- Plan to raise car licence limit from 3.5t to 4.25t
- Would only apply to electric and CNG vans
- May become law in 2017 to encourage green tech
Iveco has revealed it’s been lobbying the government for a ‘payload bonus’ that would make vans powered by alternative fuels more attractive to buyers.
The plan would see the legal gross vehicle weight (GVW) for a standard car driving licence increased from the current 3.5-tonne maximum to 4.25 tonnes – but only for vans and other light commercials that don’t use conventional diesel engines.
See also: Top 10 large 3.5t vans for payload
How would raising the maximum legal GVW help alternative fuels?
It’s a basic rule of thumb that alternative fuel systems – including electric and compressed natural gas (CNG) – weigh more than their conventional equivalents.
This means they increase the basic kerbweight of any vehicle they are fitted to, which in turn eats into the available payload.
This isn’t so much of a problem with smaller vans, such as the Nissan e-NV200 and Renault Kangoo ZE – or even the forthcoming Ford Transit Custom plug-in hybrid, which begins trials in London later in 2017 – because the van maker can increase the gross vehicle weight to compensate.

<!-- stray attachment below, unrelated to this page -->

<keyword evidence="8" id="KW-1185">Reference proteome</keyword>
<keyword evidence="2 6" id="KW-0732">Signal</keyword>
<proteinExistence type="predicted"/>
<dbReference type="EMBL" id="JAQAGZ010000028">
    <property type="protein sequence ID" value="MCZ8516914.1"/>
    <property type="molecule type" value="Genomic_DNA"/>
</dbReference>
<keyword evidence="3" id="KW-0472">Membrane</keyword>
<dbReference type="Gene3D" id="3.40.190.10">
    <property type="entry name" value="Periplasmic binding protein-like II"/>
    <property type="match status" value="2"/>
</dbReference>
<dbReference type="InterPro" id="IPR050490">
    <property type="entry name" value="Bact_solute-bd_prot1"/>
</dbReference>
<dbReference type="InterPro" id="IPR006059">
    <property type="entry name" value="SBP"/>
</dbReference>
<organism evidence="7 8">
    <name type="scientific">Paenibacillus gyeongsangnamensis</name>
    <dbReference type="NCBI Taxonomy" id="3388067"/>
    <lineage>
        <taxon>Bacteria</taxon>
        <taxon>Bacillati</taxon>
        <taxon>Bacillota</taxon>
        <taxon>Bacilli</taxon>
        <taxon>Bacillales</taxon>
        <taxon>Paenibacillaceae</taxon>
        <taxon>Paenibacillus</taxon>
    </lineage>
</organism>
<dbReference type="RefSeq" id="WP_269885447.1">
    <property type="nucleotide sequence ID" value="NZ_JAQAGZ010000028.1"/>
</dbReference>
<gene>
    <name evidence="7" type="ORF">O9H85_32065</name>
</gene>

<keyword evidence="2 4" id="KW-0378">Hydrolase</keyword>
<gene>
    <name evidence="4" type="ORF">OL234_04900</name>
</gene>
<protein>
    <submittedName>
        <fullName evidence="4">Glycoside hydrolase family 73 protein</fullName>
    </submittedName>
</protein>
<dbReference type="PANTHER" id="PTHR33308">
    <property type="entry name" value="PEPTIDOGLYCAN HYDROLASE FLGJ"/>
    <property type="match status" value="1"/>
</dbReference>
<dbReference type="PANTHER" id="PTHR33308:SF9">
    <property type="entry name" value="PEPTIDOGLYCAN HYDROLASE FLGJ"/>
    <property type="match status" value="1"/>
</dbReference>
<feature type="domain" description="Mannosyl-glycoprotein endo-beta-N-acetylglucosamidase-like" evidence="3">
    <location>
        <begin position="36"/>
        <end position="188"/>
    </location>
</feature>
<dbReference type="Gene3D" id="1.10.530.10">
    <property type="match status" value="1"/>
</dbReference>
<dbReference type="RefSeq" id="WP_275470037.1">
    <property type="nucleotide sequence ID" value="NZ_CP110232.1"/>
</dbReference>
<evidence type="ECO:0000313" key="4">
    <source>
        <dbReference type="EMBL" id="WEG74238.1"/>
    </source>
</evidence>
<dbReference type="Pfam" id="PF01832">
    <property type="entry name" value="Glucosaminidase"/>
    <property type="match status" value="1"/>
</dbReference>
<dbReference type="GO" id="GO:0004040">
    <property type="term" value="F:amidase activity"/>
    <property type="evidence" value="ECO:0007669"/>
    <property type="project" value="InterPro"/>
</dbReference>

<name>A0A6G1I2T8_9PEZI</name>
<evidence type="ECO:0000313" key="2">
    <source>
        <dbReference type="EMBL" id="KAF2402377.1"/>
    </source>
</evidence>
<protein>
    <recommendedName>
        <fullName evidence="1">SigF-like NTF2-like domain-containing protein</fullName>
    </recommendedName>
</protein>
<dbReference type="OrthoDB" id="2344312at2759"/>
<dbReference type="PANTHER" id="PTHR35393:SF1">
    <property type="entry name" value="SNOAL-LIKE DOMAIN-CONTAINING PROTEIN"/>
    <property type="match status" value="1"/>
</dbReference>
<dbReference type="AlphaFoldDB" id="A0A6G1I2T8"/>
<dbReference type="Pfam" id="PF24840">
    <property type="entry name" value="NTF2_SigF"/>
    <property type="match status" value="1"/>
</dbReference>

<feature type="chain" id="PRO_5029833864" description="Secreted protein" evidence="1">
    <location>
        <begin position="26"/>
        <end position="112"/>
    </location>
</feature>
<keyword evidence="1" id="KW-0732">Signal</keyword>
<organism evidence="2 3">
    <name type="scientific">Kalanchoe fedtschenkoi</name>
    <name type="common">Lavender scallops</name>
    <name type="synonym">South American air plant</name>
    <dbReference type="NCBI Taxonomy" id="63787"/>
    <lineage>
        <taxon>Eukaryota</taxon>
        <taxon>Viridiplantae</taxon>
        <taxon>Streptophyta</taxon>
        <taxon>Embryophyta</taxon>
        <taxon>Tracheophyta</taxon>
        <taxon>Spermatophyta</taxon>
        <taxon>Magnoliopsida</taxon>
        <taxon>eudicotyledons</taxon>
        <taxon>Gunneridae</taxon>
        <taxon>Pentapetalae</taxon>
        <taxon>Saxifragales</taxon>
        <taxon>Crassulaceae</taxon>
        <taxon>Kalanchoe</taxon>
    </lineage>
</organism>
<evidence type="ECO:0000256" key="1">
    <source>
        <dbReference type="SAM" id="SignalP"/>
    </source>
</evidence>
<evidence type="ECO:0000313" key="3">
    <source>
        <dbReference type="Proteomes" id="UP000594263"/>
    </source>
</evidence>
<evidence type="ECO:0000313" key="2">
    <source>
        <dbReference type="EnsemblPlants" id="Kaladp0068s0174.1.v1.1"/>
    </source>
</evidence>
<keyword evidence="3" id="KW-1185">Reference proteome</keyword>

But when it comes to large vans, which are already homologated to the 3.5t maximum for regular driving licences, it is always the payload that pays the price for these more environmentally friendly technologies.
Why is Iveco so keen on the rule change?
Iveco has both Daily Electric (an all-electric van, obviously) and Daily NP (that’s Natural Power, meaning fuelled by CNG) models on its books, and is keen to make them more viable for potential customers restricted by car driving licences.
As it stands, the Daily NP loses approximately 200kg from its payload rating, while the Daily Electric loses up to 300kg, depending on specification.
If the driving licence for cars is extended to 4.25t for such alternative fuel vans, this will not only compensate for the extra weight of the new technologies but give the vehicles an additional 2-300kg of payload capacity on top.
Which it’s hoped would encourage operators to invest in these greener vans, reducing air (and noise) pollution in urban centres as a result.
How likely is it that the 4.25t payload bonus will happen?
According to Iveco product director Michael Flach, who has been heading the campaign, up until around 18 months ago ‘it was like banging my head against a brick wall.’
However, a recent shift in emphasis at the Department for Transport and the rise of proposed ultra-low emissions zones in city centres – including but not limited to London – means the change is now looking highly likely.
While Brexit has thrown a further spanner in the works by forcing every government department, including the DfT, to refocus key staff onto what happens after we split from the EU, Flach is still confident that the 4.25t payload bonus will come into effect by the end of 2017.
Perhaps even by the mid-point of the year. We’ll keep you posted.